In my previous post I showed my first academic dilemma, or how I abandoned my academic path right after my PhD to engage with an entrepreneurial process. In this new post, I will share how I quitted my start-up to go back to academia.
I co-founded a university-derived spin-off company while I was finishing my PhD. That was a very intensive period. We went through a technology transfer process to create the start-up. Briefly, the activities of technology transfer take place between the university and the industry, acting as an intermediary between these two worlds. In the end technology transfer acts a bit like a compiler, where academic results have to be translated into commercial products, or where the academic language has to be translated into industrial language.
One day I told my PhD supervisor that I wanted to create a start-up to bring our technology to market and we immediately had a meeting with the people who had contributed to that research to see how we could proceed. I brought to that meeting a single post-it-like slide because at that time we really had a very vague idea about how we should proceed.
But it turned out that our vague plan materialized and we ended up doing and achieving things we would have never imagined before: raising funds, creating a team, implementing a quality system, receiving prizes…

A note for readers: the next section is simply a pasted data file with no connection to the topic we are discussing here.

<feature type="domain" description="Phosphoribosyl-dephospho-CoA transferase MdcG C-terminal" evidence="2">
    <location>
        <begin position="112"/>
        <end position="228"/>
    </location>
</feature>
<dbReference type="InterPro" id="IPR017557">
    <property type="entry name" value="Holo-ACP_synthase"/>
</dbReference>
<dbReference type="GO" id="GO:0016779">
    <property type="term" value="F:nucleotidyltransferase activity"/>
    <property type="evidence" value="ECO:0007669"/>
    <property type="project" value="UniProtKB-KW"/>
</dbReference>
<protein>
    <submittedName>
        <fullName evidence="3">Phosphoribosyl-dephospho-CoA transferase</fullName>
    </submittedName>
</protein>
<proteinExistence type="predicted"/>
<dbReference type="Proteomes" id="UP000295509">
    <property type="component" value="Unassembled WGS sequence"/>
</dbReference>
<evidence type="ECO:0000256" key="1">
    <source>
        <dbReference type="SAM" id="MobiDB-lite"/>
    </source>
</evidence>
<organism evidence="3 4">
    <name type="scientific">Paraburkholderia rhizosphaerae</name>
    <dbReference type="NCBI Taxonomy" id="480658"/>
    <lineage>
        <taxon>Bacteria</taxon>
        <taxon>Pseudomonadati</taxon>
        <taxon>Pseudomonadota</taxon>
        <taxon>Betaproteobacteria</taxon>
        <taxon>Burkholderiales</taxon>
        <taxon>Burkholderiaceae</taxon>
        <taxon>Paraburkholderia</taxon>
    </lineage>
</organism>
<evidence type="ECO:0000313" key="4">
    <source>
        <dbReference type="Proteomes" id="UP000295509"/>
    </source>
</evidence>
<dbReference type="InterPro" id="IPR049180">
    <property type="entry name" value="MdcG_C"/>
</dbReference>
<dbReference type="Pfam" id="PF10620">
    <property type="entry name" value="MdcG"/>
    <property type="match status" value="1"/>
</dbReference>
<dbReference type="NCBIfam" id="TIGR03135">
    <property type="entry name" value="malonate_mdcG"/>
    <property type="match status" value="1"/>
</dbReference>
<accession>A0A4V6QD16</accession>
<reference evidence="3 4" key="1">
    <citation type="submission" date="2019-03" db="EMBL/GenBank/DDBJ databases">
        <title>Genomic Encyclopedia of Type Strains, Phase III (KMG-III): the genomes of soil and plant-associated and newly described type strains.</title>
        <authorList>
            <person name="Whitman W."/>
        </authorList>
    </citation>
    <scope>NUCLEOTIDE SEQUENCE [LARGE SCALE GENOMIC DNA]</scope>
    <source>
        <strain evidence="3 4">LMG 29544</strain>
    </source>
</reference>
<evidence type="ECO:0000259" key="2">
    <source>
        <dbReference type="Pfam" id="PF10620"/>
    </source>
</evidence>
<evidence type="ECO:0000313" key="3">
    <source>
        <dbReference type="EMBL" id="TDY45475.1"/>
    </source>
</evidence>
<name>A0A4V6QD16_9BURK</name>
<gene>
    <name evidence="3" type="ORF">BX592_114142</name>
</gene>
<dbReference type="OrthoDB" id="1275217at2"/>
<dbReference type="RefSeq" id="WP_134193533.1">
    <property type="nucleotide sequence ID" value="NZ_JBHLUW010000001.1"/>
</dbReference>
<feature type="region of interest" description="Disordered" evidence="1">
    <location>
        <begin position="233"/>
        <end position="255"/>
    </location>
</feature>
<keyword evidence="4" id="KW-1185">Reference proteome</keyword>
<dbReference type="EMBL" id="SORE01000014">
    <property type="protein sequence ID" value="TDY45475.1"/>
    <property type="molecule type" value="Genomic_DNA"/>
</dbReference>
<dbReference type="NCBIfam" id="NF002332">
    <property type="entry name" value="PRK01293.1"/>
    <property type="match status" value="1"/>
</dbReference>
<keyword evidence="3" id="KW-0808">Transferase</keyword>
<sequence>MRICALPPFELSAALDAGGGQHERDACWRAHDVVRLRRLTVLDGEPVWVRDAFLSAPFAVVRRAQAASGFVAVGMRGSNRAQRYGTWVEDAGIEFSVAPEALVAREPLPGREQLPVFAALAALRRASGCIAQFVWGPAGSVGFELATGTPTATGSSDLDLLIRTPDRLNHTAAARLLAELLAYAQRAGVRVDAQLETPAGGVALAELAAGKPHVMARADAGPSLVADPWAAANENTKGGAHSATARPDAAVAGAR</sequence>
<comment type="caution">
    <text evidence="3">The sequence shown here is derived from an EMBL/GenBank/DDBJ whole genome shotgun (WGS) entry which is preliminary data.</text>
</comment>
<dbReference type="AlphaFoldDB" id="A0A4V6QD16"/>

And the most important part is that we had a product to sell, which in this case the product is a clinical report that today can be obtained through collaborating hospitals if a medical doctor asks for it.
But after one year and a half, I started to realize that while the first stage of the company was really great and satisfying, the business side of the start-up process was not fitting well with my personality and my interests.
So here it came my dilemma number 2:
Let your lovely child fly
It was really difficult to decide to leave something you created from scratch, but afterwards you understand that in every start-up there exists a phase known as “Transition of the founder CEO”, a topic described in the book “The Founder’s Dilemmas: Anticipating and Avoiding the Pitfalls That Can Sink a Startup” I mentioned in my previous post.
The point is that the founder CEO, who is the right CEO to lunch the company from scratch, may not be the ideal CEO for scaling/growing it up. And, fortunately, my co-founder was a perfect fit to take the lead.
So when I read this theory, and because the company was in good hands, I felt some kind of relief, and because I was really missing the academic atmosphere I decided to go back to research and look for a postdoctoral position somewhere in Europe.
And you know what? Although we the entrepreneurs had been told in training courses that by choosing industry we could never go back to research, I found a professor at the University of Lausanne who saw my start-up experience as an asset, and he offered me a postdoctoral position in his group.
Just a month after deciding I was going to do a postdoc abroad, my wife and I knew that she was pregnant. We upheld the decision of going abroad together. But I will share in my next post how things went finally.
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